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Late Presentation for HIV Impairs Immunological But Not Virological Response to Antiretroviral Treatment

Abstract and Introduction


Objectives: The aim of this study was to examine the impact of late presentation (CD4+ cell count <350 cells/μl or an AIDS-defining event) on effectiveness and safety of initial antiretroviral therapy (ART) and to evaluate whether treatment response depends on first-line ART regimen in late presenters.

Design: ART-naive adults from the Cohort of the Spanish HIV/AIDS Research Network (CoRIS) starting triple ART between 2010 and 2018.

Methods: We used multivariable models to assess differences in viral suppression (viral load <50 copies/ml), immunological response (change in CD4+ cell count, CD4% (>29%) and CD4/CD8 normalization (>0.4 and >1) multiple T-cell marker recovery (MTMR): CD4+ cell count more than 500 cells/μl and CD4% >29% and CD4/CD8 >1), and treatment discontinuation due to adverse events (TDAE) at 48 weeks from ART initiation.

Results: Out of 8002 participants, 48.7% were late presenters. Of them, 45.8% initiated ART with a NNRTI- (mostly TDF/FTC/EFV), 33.9% with a protease inhibitor (mostly TDF/FTC+boosted DRV) and 20.3% with an INI-based regimen (mostly ABC/3TC/DTG). At 48 weeks, late presenters had similar viral suppression, but worse immunological response, than non-late presenters with no difference on TDAE. Late presenters initiating with NNRTI-based regimens were more likely to achieve viral suppression than those starting with INI-based, due to the higher chance of achieving viral suppression observed with TDF/FTC/RPV compared to ABC/3TC/DTG. Initial treatment with NNRTI or protease inhibitor based showed similar immunological response than the INI-based regimens, which showed lower rates of TDAE than NNRTI- and protease inhibitor based regimens.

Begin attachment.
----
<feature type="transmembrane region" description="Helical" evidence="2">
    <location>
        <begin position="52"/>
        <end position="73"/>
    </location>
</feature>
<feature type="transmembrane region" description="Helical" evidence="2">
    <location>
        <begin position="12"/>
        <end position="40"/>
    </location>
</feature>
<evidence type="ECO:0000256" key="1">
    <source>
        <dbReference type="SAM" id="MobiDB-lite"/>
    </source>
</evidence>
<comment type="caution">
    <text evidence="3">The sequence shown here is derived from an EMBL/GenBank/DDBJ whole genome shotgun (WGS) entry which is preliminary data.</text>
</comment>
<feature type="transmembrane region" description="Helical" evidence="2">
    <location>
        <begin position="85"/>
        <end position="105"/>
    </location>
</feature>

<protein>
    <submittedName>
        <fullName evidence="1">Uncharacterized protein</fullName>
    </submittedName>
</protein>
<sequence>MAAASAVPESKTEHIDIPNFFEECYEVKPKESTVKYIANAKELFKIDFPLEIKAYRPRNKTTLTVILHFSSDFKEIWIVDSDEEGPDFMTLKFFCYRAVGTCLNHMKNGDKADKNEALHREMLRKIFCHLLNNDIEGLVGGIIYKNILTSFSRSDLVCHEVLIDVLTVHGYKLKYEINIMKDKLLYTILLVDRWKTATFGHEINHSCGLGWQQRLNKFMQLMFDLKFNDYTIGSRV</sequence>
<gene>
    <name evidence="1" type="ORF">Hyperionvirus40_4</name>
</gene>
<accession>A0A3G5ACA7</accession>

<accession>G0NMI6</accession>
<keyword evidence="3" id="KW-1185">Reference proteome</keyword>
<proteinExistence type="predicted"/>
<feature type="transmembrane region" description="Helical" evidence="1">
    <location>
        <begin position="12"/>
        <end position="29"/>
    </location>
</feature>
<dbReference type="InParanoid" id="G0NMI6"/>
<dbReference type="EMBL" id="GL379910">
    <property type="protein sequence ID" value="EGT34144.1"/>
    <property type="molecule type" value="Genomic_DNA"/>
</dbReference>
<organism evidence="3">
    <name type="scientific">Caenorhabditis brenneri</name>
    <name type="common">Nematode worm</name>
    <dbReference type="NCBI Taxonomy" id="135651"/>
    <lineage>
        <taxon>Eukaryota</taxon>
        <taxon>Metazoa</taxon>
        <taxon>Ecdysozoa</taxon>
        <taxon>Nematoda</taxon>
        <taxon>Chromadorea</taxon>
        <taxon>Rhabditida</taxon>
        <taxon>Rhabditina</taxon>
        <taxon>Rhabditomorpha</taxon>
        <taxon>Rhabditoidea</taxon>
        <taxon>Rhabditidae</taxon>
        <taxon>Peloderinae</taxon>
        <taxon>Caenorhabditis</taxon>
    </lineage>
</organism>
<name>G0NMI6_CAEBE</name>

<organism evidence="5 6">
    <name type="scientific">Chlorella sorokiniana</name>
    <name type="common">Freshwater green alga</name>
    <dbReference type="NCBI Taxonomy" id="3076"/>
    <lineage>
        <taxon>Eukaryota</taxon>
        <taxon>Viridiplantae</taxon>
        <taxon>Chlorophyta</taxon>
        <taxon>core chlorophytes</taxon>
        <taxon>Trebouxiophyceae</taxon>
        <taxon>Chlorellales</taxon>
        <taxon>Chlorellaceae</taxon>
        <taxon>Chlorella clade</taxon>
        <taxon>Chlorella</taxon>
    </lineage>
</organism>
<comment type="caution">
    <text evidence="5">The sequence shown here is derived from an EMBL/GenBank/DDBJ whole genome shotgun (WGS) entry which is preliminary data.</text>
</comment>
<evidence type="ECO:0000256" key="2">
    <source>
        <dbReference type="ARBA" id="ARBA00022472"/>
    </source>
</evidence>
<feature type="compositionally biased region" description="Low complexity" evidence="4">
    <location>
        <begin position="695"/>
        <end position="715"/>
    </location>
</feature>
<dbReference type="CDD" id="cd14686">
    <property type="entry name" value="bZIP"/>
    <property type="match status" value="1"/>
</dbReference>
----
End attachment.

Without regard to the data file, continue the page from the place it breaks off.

Conclusion: Despite safety and effectiveness of initial ART in terms of viral suppression, late presenters may not experience complete immunological response. In late presenters, effectiveness and safety depends on both the class and the specific first-line ART regimen.


In 2011, a consensus definition was reached in the ‘HIV in Europe study group’ to define late presenters as persons presenting for care either with a CD4+ cell count less than 350 cells/μl or an AIDS-defining event.[1] In Europe, prevalence of late presentation ranges from 47 to 57%[2,3] and in Spain is around 47%.[4,5]

Late presentation is associated with increased morbidity and mortality,[2,6,7] as well as increased resource burden[8–11] and high risk of HIV transmission.[12,13] Thus, late presentation may represent an important barrier in achieving the UNAIDS goals to end the AIDS epidemic by 2030. Individuals presenting late for care initiate treatment with low CD4+ cell count, which may lead to an impaired virological response[14,15] and an increased risk of treatment failure.[16] Moreover, immunosuppressed individuals at diagnosis may take longer to achieve CD4+ cell count normalization (García et al., 2004) or not experience a complete immune restoration, even despite sustained virological response.[17,18] Most of the published studies consider effectiveness and safety of initial ART treatment in relation to initial CD4+ cell count and only few of them compare response in late and nonlate presenters according to the consensus definition that also includes presence of AIDS events.

Regimens based on integrase inhibitor (INI) are recommended as the preferred first-line ART[19–21] because they have shown both faster viral load decline and CD4+ cell count recovery compared with protease inhibitor or nonnucleoside reverse transcriptase inhibitor (NNRTI)-based regimens.[22–26] Despite the high prevalence of late presentation, very little information exists on which ART regimen should be used first late presenters. In fact, individuals with an advanced HIV disease and mainly those with opportunistic infections are usually excluded from randomized clinical trials and no specific guidelines exist on how to treat them.[27] Therefore, it is important to characterize both effectiveness and safety of specific initial regimens among late presenters.

We aimed to study the impact of late presentation on the effectiveness and safety of initial ART, and to evaluate whether, among late presenters, treatment response depends on first-line ART regimens.



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